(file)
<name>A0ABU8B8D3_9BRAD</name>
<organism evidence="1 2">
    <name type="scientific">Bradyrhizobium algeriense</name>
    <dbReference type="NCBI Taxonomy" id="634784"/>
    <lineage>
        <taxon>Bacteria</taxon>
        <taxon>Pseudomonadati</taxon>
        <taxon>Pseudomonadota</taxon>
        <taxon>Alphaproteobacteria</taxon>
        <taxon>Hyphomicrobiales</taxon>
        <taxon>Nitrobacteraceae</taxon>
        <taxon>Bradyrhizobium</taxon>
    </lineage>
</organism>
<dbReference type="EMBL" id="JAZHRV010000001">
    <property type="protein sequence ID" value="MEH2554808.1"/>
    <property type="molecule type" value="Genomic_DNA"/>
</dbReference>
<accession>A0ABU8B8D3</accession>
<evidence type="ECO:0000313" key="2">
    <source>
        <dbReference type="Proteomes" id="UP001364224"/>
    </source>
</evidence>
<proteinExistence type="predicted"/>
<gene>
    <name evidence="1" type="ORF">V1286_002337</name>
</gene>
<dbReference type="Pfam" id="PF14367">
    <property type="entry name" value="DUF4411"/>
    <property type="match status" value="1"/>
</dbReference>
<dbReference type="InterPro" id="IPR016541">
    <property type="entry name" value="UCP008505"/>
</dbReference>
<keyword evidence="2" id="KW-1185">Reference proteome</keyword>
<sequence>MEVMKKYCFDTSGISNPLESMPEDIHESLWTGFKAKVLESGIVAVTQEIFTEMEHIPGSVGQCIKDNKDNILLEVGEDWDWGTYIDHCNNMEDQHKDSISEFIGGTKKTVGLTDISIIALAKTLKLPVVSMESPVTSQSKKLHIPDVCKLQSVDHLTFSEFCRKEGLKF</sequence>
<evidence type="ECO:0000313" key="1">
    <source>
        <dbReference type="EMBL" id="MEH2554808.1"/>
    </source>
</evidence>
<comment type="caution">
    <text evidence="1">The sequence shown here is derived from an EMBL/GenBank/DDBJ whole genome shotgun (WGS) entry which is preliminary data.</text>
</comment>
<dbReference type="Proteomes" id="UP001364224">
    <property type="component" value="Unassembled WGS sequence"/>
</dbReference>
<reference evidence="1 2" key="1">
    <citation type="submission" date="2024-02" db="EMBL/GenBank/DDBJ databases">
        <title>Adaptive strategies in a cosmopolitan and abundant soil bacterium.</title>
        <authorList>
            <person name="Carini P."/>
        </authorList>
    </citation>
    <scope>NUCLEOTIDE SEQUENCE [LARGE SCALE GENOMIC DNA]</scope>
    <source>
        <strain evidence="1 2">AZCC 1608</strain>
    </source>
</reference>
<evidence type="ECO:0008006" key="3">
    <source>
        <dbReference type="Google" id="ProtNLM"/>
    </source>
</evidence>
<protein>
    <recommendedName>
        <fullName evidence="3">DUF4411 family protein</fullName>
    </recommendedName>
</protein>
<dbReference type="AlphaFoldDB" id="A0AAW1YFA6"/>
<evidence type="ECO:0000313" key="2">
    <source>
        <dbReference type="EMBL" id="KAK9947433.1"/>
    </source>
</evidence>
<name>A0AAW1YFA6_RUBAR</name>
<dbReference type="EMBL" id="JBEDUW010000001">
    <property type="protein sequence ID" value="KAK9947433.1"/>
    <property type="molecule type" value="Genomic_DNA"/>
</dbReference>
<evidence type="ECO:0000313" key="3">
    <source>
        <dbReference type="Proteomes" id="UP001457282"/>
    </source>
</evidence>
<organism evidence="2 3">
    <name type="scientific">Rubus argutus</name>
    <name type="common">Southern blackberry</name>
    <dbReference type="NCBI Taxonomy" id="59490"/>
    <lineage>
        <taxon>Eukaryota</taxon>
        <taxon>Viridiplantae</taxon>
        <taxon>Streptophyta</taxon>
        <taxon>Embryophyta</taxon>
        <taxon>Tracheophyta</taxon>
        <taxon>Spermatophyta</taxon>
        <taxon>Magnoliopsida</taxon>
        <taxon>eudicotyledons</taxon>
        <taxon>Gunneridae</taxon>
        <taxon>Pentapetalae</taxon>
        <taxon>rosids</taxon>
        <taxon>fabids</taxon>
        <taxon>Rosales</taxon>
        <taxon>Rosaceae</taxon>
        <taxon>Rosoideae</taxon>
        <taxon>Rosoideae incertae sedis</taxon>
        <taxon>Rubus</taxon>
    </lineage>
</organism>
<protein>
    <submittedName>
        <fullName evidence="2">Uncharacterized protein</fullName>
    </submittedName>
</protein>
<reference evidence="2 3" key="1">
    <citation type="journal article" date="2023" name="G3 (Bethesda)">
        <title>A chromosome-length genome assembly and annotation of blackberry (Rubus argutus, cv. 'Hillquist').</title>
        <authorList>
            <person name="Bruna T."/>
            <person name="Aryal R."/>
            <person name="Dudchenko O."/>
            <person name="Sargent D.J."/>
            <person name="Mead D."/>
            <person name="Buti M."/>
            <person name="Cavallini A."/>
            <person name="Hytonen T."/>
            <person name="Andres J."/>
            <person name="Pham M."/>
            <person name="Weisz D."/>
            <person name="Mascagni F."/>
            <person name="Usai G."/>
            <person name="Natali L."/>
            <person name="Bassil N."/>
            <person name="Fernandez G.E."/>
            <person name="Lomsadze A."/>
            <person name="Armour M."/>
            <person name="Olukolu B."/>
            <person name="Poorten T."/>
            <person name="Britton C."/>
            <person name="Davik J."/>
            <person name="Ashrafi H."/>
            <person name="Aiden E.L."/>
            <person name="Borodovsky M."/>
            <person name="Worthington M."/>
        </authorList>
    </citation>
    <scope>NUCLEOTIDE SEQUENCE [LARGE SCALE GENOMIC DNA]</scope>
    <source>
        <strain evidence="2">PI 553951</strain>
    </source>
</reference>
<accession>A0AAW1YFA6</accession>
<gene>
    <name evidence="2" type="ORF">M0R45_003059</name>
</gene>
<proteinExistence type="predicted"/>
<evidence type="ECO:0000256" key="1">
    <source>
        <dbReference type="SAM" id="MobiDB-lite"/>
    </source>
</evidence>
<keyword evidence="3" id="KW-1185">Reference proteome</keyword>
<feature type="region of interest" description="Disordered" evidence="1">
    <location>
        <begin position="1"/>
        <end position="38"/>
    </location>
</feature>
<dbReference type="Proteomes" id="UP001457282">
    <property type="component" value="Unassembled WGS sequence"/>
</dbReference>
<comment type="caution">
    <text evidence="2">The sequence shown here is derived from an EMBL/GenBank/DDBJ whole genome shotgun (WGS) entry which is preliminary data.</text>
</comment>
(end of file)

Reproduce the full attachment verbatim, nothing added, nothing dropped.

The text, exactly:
<name>A0ABU8B8D3_9BRAD</name>
<organism evidence="1 2">
    <name type="scientific">Bradyrhizobium algeriense</name>
    <dbReference type="NCBI Taxonomy" id="634784"/>
    <lineage>
        <taxon>Bacteria</taxon>
        <taxon>Pseudomonadati</taxon>
        <taxon>Pseudomonadota</taxon>
        <taxon>Alphaproteobacteria</taxon>
        <taxon>Hyphomicrobiales</taxon>
        <taxon>Nitrobacteraceae</taxon>
        <taxon>Bradyrhizobium</taxon>
    </lineage>
</organism>
<dbReference type="EMBL" id="JAZHRV010000001">
    <property type="protein sequence ID" value="MEH2554808.1"/>
    <property type="molecule type" value="Genomic_DNA"/>
</dbReference>
<accession>A0ABU8B8D3</accession>
<evidence type="ECO:0000313" key="2">
    <source>
        <dbReference type="Proteomes" id="UP001364224"/>
    </source>
</evidence>
<proteinExistence type="predicted"/>
<gene>
    <name evidence="1" type="ORF">V1286_002337</name>
</gene>
<dbReference type="Pfam" id="PF14367">
    <property type="entry name" value="DUF4411"/>
    <property type="match status" value="1"/>
</dbReference>
<dbReference type="InterPro" id="IPR016541">
    <property type="entry name" value="UCP008505"/>
</dbReference>
<keyword evidence="2" id="KW-1185">Reference proteome</keyword>
<sequence>MEVMKKYCFDTSGISNPLESMPEDIHESLWTGFKAKVLESGIVAVTQEIFTEMEHIPGSVGQCIKDNKDNILLEVGEDWDWGTYIDHCNNMEDQHKDSISEFIGGTKKTVGLTDISIIALAKTLKLPVVSMESPVTSQSKKLHIPDVCKLQSVDHLTFSEFCRKEGLKF</sequence>
<evidence type="ECO:0000313" key="1">
    <source>
        <dbReference type="EMBL" id="MEH2554808.1"/>
    </source>
</evidence>
<comment type="caution">
    <text evidence="1">The sequence shown here is derived from an EMBL/GenBank/DDBJ whole genome shotgun (WGS) entry which is preliminary data.</text>
</comment>
<dbReference type="Proteomes" id="UP001364224">
    <property type="component" value="Unassembled WGS sequence"/>
</dbReference>
<reference evidence="1 2" key="1">
    <citation type="submission" date="2024-02" db="EMBL/GenBank/DDBJ databases">
        <title>Adaptive strategies in a cosmopolitan and abundant soil bacterium.</title>
        <authorList>
            <person name="Carini P."/>
        </authorList>
    </citation>
    <scope>NUCLEOTIDE SEQUENCE [LARGE SCALE GENOMIC DNA]</scope>
    <source>
        <strain evidence="1 2">AZCC 1608</strain>
    </source>
</reference>
<evidence type="ECO:0008006" key="3">
    <source>
        <dbReference type="Google" id="ProtNLM"/>
    </source>
</evidence>
<protein>
    <recommendedName>
        <fullName evidence="3">DUF4411 family protein</fullName>
    </recommendedName>
</protein>
<dbReference type="AlphaFoldDB" id="A0AAW1YFA6"/>
<evidence type="ECO:0000313" key="2">
    <source>
        <dbReference type="EMBL" id="KAK9947433.1"/>
    </source>
</evidence>
<name>A0AAW1YFA6_RUBAR</name>
<dbReference type="EMBL" id="JBEDUW010000001">
    <property type="protein sequence ID" value="KAK9947433.1"/>
    <property type="molecule type" value="Genomic_DNA"/>
</dbReference>
<evidence type="ECO:0000313" key="3">
    <source>
        <dbReference type="Proteomes" id="UP001457282"/>
    </source>
</evidence>
<organism evidence="2 3">
    <name type="scientific">Rubus argutus</name>
    <name type="common">Southern blackberry</name>
    <dbReference type="NCBI Taxonomy" id="59490"/>
    <lineage>
        <taxon>Eukaryota</taxon>
        <taxon>Viridiplantae</taxon>
        <taxon>Streptophyta</taxon>
        <taxon>Embryophyta</taxon>
        <taxon>Tracheophyta</taxon>
        <taxon>Spermatophyta</taxon>
        <taxon>Magnoliopsida</taxon>
        <taxon>eudicotyledons</taxon>
        <taxon>Gunneridae</taxon>
        <taxon>Pentapetalae</taxon>
        <taxon>rosids</taxon>
        <taxon>fabids</taxon>
        <taxon>Rosales</taxon>
        <taxon>Rosaceae</taxon>
        <taxon>Rosoideae</taxon>
        <taxon>Rosoideae incertae sedis</taxon>
        <taxon>Rubus</taxon>
    </lineage>
</organism>
<protein>
    <submittedName>
        <fullName evidence="2">Uncharacterized protein</fullName>
    </submittedName>
</protein>
<reference evidence="2 3" key="1">
    <citation type="journal article" date="2023" name="G3 (Bethesda)">
        <title>A chromosome-length genome assembly and annotation of blackberry (Rubus argutus, cv. 'Hillquist').</title>
        <authorList>
            <person name="Bruna T."/>
            <person name="Aryal R."/>
            <person name="Dudchenko O."/>
            <person name="Sargent D.J."/>
            <person name="Mead D."/>
            <person name="Buti M."/>
            <person name="Cavallini A."/>
            <person name="Hytonen T."/>
            <person name="Andres J."/>
            <person name="Pham M."/>
            <person name="Weisz D."/>
            <person name="Mascagni F."/>
            <person name="Usai G."/>
            <person name="Natali L."/>
            <person name="Bassil N."/>
            <person name="Fernandez G.E."/>
            <person name="Lomsadze A."/>
            <person name="Armour M."/>
            <person name="Olukolu B."/>
            <person name="Poorten T."/>
            <person name="Britton C."/>
            <person name="Davik J."/>
            <person name="Ashrafi H."/>
            <person name="Aiden E.L."/>
            <person name="Borodovsky M."/>
            <person name="Worthington M."/>
        </authorList>
    </citation>
    <scope>NUCLEOTIDE SEQUENCE [LARGE SCALE GENOMIC DNA]</scope>
    <source>
        <strain evidence="2">PI 553951</strain>
    </source>
</reference>
<accession>A0AAW1YFA6</accession>
<gene>
    <name evidence="2" type="ORF">M0R45_003059</name>
</gene>
<proteinExistence type="predicted"/>
<evidence type="ECO:0000256" key="1">
    <source>
        <dbReference type="SAM" id="MobiDB-lite"/>
    </source>
</evidence>
<keyword evidence="3" id="KW-1185">Reference proteome</keyword>
<feature type="region of interest" description="Disordered" evidence="1">
    <location>
        <begin position="1"/>
        <end position="38"/>
    </location>
</feature>
<dbReference type="Proteomes" id="UP001457282">
    <property type="component" value="Unassembled WGS sequence"/>
</dbReference>
<comment type="caution">
    <text evidence="2">The sequence shown here is derived from an EMBL/GenBank/DDBJ whole genome shotgun (WGS) entry which is preliminary data.</text>
</comment>